Hemp has a higher concentration of CBD, while marijuana contains high levels of THC that will get you stoned. Depending on your state, marijuana flowers for recreational use may also be illegal, so it’s best to stick to 100% legal hemp flower.

When buying hemp flowers from an online retailer, always check to see that the brand provides a certificate of analysis from an independent lab that verifies the quality and safety of the flower.

The hemp plant is highly sensitive to its growing environment. If grown using pesticides in contaminated soil, traces of those contaminants can end up in the final product.

Step 2: Decarboxylate The Hemp

When working with unprocessed hemp buds, you’ll need to decarboxylate the flower to activate the cannabinoids.

Decarboxylation is a fancy term for heating a substance to break a carbon chain in the molecules. This process takes the raw form of CBDa (cannabidiolic acid) into CBD, which is much more bioavailable.

To activate the hemp buds and feel the full set of effects, you don’t want to skip this step as the raw flower doesn’t contain high amounts of CBD.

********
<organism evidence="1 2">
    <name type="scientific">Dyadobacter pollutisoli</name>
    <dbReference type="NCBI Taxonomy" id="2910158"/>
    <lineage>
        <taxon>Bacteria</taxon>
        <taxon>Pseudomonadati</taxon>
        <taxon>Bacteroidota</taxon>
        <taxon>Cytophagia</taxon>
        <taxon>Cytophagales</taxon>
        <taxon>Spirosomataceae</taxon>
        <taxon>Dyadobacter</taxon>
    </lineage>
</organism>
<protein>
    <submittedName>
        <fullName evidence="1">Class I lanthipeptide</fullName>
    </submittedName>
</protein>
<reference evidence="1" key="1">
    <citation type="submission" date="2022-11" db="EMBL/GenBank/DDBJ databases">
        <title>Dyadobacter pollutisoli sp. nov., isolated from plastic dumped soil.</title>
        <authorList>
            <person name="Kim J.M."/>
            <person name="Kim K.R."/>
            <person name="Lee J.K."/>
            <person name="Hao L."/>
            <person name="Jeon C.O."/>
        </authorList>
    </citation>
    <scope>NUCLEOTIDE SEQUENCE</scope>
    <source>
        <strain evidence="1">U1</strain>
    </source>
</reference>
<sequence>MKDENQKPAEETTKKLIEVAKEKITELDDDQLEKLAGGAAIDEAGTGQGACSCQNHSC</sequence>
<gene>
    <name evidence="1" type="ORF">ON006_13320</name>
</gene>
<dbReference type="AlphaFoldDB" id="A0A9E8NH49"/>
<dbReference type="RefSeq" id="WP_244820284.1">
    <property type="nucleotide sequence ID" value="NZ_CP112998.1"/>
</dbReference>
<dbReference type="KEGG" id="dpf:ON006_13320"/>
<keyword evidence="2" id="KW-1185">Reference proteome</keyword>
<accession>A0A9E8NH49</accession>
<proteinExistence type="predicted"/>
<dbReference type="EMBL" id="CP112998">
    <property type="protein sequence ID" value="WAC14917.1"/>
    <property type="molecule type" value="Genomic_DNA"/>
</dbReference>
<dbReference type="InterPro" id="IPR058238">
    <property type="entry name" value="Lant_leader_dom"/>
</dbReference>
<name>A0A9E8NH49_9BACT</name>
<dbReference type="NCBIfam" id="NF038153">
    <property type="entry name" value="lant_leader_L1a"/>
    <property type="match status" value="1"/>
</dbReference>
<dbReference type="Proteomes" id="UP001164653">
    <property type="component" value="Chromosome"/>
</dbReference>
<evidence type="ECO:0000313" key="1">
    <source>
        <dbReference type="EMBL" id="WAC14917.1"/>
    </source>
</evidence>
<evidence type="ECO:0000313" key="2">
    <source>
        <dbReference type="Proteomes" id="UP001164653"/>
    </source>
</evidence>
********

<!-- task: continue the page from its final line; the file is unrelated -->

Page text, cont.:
How To Decarboxylate Hemp:

  1. Preheat your oven to 250 degrees F
  2. Lightly grind the buds or break them up into small pieces to create more surface area, but don’t break it up too fine that it becomes difficult to strain later
  3. On a baking sheet, evenly spread out the flower
  4. Bake the hemp on the middle rack for 30–40 minutes—keep an eye on it to ensure you’re not burning the flower. You may also want to mix up the buds on the baking sheet every 10 minutes to prevent burning
  5. Remove from oven and let it cool. It should look brown—but not burnt—and feel dry to touch and may easily crumble

Step 3: Infuse With Cooking Oil

Cannabinoids are lipophiles, which means it binds to fat and becomes more absorbable by the body or bioavailable. And since cooked hemp buds aren’t the most appetizing flavor or texture in most dishes, infusing oil with CBD will make it easier to cook with.

Take your oil of choice—olive oil, coconut oil, or butter work best— in a saucepan or in a slow cooker and combine your decarboxylated cannabis flower on medium to low heat for around 15 minutes.

Keep a close eye on your oil as you don’t want the oil or the flower to burn and cause a bitter taste in your CBD edibles or cook off the cannabinoids and terpenes.

What’s The CBD To Cooking Oil Ratio?

A little bit of high-quality hemp goes a long way with edibles.

We recommend starting with a 1:1 ratio of decarboxylated flower to butter or oil. The fat in the oil can only bind with so many cannabinoids, so going past this ratio can be wasteful.

Step 4: Strain The Oil